Red Campion

White Campion

"...drifts of campion along the verge of Magpie Road..."

Walter de la Mare (1873-1956) wrote of the comfort brought by campion and other wildflowers to a “poor old widow”…who….”sowed her garden with wild-flower seeds…..”

And now all summer she sits and sews
Where willow herb, comfrey, bugloss blows,
Teasle and pansy, meadowsweet,
Campion, toadflax, and rough hawksbit;
Brown bee orchis, and Peals of Bells;
Clover, burnet, and thyme she smells;
Like Oberon’s meadows her garden is
Drowsy from dawn to dusk with bees.
Weeps she never, but sometimes sighs,
And peeps at her garden with bright brown eyes;
And all she has is all she needs –
A poor Old Widow in her weeds.

Campion is one of several species which, in different parts of the country, are called cuckoo flower because of their spring blooming, supposed to coincide with the arrival of the cuckoo; the title however is more generally applied to Lady’s Smock (Cardamine pratensis). The campion seems to be afflicted by some sort of agoraphobia, as it is very reluctant to grow in the open, preferring more shady hedge bottoms and roadside verges. Attempts to establish it in the “wild flower meadow” in the Pocket Park failed completely but it thrives happily enough in the rough areas by the pond. It may also be seen in drifts along the verges of the Helmdon and Magpie Roads.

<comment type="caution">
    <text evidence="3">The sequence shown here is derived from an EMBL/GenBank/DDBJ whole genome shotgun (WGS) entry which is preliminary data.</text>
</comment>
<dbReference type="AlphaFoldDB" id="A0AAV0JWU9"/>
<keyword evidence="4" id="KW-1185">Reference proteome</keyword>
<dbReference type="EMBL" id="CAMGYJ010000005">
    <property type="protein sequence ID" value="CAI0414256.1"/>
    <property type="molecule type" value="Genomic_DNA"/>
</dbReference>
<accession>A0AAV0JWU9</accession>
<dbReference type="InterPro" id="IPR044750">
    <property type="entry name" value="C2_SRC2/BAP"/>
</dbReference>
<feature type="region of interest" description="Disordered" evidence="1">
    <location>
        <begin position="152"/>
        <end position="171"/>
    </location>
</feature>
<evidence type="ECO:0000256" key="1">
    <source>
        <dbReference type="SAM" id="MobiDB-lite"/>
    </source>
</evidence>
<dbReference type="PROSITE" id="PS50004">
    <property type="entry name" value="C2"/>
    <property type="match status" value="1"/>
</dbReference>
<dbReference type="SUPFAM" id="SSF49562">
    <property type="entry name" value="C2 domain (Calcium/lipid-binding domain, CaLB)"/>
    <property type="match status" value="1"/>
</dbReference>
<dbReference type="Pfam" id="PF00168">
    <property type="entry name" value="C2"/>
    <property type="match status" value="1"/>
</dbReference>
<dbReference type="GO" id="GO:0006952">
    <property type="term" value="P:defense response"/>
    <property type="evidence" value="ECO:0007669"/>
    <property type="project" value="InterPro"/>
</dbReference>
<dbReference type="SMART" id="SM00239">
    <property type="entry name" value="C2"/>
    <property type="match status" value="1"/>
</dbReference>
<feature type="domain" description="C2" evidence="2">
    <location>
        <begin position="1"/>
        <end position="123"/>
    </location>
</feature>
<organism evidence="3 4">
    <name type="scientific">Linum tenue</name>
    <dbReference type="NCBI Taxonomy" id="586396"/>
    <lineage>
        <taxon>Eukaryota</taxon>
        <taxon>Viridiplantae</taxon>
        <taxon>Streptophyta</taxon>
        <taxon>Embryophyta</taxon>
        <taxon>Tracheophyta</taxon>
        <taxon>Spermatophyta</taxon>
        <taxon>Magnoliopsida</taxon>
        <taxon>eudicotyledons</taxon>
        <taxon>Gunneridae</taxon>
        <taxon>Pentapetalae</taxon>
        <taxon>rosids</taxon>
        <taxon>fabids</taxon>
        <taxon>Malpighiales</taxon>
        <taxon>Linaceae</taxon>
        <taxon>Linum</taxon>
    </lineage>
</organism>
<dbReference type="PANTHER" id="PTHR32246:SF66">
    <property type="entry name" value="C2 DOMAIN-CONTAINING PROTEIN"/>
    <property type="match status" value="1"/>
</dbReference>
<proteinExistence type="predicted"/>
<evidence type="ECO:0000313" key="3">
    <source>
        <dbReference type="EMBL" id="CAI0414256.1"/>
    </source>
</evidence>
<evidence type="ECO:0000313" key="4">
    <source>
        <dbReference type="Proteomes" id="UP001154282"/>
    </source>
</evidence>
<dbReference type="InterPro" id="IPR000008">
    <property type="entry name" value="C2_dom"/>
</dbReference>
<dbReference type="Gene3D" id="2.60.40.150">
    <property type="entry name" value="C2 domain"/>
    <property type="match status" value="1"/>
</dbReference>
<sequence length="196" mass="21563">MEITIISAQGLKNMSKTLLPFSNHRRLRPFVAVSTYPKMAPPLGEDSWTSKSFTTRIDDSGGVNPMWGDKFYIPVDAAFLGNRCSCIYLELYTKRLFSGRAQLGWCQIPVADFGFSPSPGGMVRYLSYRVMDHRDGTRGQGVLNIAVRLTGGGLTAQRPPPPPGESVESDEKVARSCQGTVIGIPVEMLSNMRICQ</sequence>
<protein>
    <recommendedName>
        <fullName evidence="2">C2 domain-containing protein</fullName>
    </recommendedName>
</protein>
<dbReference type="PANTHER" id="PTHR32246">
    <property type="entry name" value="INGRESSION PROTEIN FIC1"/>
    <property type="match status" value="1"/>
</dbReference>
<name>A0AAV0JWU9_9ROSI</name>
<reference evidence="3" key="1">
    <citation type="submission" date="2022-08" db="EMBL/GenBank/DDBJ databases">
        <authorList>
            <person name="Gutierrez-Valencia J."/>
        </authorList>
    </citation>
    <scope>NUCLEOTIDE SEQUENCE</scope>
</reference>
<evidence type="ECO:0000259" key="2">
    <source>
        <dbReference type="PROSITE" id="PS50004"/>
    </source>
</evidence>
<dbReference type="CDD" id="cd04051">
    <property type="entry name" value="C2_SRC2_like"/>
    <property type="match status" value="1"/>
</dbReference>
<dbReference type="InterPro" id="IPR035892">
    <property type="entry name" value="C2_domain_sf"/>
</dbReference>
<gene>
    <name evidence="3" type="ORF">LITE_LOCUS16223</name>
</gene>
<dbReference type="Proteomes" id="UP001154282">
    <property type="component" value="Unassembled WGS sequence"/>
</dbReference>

The flowers vary in colour from quite a deep red to pale pink and, as it hybridises readily with its near relative, the White Campion (Silene latifolia), white forms are also found. Like many other wild flowers, it makes quite a showy garden plant for one of the less manicured areas of the garden, but take heed – it is very generous with its seeds.

Image produced from the Ordnance Survey Get-a-map service.
Image reproduced by kind permission of Ordnance Survey
and Ordnance Survey of Northern Ireland.

Text by George Metcalfe. Photographs by Colin Wootton.